Skip to main content Accessibility help
×
Home
Hostname: page-component-56f9d74cfd-fpcrz Total loading time: 0.289 Render date: 2022-06-26T12:05:21.194Z Has data issue: true Feature Flags: { "shouldUseShareProductTool": true, "shouldUseHypothesis": true, "isUnsiloEnabled": true, "useRatesEcommerce": false, "useNewApi": true }

The molecular epidemiology of tuberculosis in inner London

Published online by Cambridge University Press:  25 April 2002

A. C. HAYWARD
Affiliation:
PHLS Communicable Disease Surveillance Centre – London/University College London, Centre for Infectious Disease Epidemiology, London
S. GOSS
Affiliation:
PHLS Mycobacterium Reference Unit, Dulwich, London
F. DROBNIEWSKI
Affiliation:
PHLS Mycobacterium Reference Unit, Dulwich, London
N. SAUNDERS
Affiliation:
PHLS Virus Reference Division, Central Public Health Laboratories, London
R. J. SHAW
Affiliation:
Director of Medicine and Professor of Respiratory Medicine, Hammersmith Hospitals NHS Trust, London
M. GOYAL
Affiliation:
Department of Respiratory Medicine, NHLI, ICSM London
A. SWAN
Affiliation:
PHLS Statistics Unit, London
A. UTTLEY
Affiliation:
PHLS Mycobacterium Reference Unit, Dulwich, London
A. POZNIAK
Affiliation:
Department of GUM/HIV Medicine, Chelsea and Westminster Hospital, London
J. GRACE-PARKER
Affiliation:
PHLS Communicable Disease Surveillance Centre, London
J. M. WATSON
Affiliation:
PHLS Communicable Disease Surveillance Centre, London
Rights & Permissions[Opens in a new window]

Abstract

HTML view is not available for this content. However, as you have access to this content, a full PDF is available via the ‘Save PDF’ action button.

The study used DNA fingerprint typing (spoligotyping and Heminested-Inverse-PCR) of Mycobacterium tuberculosis from all culture-confirmed inner London patients over a 12-month period to describe transmission. The methodology was evaluated by comparison with standard IS6110 typing and by examining its ability to identify known household clusters of cases. Isolates sharing indistinguishable typing patterns using both techniques were defined as clustered. Clusters were investigated to identify epidemiological links. The methodology showed good discriminatory power and identified known household clusters of cases. Of 694 culture-confirmed cases, 563 (81%) were typed. Eleven (2%) were due to laboratory cross-contamination and were excluded. Of the remaining 552 isolates 148 (27%) were clustered. Multivariate analysis indicated that clustering was more common in those with pulmonary smear positive disease (P<0·02); those born in the United Kingdom (P<0·0003) and in patients living in south London (P = 0·02). There was also a trend towards clustering being more common in those not known to have HIV infection (P = 0·051). The results suggest that in inner London, recent local transmission makes an important contribution to notification rates.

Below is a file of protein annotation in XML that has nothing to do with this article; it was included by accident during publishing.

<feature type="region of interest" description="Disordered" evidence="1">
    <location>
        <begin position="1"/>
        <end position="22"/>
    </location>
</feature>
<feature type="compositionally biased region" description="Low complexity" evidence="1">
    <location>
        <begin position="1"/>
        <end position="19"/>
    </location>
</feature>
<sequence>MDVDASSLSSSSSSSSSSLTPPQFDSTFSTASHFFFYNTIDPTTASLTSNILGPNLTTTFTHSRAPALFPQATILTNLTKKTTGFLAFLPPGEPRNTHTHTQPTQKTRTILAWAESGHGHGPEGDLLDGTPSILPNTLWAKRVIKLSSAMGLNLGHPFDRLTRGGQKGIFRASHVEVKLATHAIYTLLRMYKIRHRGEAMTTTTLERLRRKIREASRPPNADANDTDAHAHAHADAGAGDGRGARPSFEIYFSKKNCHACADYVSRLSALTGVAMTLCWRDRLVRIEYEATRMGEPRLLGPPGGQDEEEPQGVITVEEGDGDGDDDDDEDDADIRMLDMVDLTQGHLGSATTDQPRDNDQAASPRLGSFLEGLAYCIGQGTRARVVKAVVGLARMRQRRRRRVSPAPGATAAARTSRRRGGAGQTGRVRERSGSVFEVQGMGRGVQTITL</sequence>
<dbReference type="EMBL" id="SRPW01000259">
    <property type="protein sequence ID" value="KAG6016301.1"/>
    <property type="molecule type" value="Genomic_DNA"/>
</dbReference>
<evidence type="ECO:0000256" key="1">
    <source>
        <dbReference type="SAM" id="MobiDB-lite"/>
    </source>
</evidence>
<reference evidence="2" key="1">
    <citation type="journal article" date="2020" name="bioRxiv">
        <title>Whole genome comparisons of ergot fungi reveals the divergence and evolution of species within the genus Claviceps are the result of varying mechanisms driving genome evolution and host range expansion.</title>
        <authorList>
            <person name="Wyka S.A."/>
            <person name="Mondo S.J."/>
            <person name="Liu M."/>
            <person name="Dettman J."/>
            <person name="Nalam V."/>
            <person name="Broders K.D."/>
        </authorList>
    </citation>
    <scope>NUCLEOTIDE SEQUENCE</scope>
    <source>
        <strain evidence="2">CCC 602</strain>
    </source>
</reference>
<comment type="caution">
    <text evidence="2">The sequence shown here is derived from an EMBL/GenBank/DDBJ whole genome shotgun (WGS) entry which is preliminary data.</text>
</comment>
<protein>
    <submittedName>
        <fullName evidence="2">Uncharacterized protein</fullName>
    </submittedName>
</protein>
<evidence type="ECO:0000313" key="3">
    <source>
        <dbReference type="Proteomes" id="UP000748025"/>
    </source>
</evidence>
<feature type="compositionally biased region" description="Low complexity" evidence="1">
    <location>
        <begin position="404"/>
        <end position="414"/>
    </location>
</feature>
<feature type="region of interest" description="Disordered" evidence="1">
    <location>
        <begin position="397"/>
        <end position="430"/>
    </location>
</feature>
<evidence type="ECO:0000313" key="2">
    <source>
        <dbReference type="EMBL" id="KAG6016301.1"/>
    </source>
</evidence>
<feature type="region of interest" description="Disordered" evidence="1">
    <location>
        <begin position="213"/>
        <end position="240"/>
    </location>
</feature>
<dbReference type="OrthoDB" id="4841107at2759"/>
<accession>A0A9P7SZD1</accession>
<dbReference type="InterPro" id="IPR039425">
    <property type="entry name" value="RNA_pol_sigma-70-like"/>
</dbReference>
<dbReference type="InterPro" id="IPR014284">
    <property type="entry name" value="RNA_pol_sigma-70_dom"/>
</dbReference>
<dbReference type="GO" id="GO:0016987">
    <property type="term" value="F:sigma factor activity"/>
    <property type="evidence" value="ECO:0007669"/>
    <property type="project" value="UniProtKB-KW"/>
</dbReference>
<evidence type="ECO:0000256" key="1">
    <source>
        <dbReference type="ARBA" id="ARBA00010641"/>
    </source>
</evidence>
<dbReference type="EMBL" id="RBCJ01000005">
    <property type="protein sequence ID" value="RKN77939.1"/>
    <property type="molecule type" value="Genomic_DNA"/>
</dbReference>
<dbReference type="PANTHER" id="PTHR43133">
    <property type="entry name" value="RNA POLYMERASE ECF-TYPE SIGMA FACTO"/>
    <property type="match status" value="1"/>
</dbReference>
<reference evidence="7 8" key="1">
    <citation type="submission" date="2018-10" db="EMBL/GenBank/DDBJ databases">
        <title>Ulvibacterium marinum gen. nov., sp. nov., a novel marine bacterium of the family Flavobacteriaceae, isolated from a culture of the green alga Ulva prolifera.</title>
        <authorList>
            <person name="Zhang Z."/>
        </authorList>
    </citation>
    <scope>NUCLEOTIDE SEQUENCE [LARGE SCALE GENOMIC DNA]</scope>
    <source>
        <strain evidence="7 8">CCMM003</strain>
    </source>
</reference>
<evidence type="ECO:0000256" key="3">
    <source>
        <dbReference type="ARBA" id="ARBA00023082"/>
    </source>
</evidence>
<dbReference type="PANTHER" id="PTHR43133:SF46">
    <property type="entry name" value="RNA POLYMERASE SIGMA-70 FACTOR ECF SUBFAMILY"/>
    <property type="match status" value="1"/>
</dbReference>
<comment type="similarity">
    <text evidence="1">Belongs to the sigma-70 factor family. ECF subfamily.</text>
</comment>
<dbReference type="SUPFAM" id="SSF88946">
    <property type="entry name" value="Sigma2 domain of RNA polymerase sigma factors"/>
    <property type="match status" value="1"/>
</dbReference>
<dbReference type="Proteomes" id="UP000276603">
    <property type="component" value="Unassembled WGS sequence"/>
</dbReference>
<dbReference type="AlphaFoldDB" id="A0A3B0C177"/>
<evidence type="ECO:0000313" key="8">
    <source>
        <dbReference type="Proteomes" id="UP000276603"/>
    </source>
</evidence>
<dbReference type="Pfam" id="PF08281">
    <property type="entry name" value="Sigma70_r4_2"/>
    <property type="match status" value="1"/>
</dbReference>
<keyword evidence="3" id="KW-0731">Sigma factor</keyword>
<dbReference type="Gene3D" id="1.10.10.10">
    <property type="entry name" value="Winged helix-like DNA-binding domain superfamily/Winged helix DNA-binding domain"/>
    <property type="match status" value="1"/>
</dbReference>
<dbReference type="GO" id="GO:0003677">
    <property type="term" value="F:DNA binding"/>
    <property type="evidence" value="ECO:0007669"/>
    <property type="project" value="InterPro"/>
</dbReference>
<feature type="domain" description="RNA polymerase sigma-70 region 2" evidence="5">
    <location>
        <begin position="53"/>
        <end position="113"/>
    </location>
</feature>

Type
Research Article
Copyright
© 2002 Cambridge University Press
You have Access
12
Cited by

Save article to Kindle

To save this article to your Kindle, first ensure coreplatform@cambridge.org is added to your Approved Personal Document E-mail List under your Personal Document Settings on the Manage Your Content and Devices page of your Amazon account. Then enter the ‘name’ part of your Kindle email address below. Find out more about saving to your Kindle.

Note you can select to save to either the @free.kindle.com or @kindle.com variations. ‘@free.kindle.com’ emails are free but can only be saved to your device when it is connected to wi-fi. ‘@kindle.com’ emails can be delivered even when you are not connected to wi-fi, but note that service fees apply.

Find out more about the Kindle Personal Document Service.

The molecular epidemiology of tuberculosis in inner London
Available formats
×

Save article to Dropbox

To save this article to your Dropbox account, please select one or more formats and confirm that you agree to abide by our usage policies. If this is the first time you used this feature, you will be asked to authorise Cambridge Core to connect with your Dropbox account. Find out more about saving content to Dropbox.

The molecular epidemiology of tuberculosis in inner London
Available formats
×

Save article to Google Drive

To save this article to your Google Drive account, please select one or more formats and confirm that you agree to abide by our usage policies. If this is the first time you used this feature, you will be asked to authorise Cambridge Core to connect with your Google Drive account. Find out more about saving content to Google Drive.

The molecular epidemiology of tuberculosis in inner London
Available formats
×
×

Reply to: Submit a response

Please enter your response.

Your details

Please enter a valid email address.

Conflicting interests

Do you have any conflicting interests? *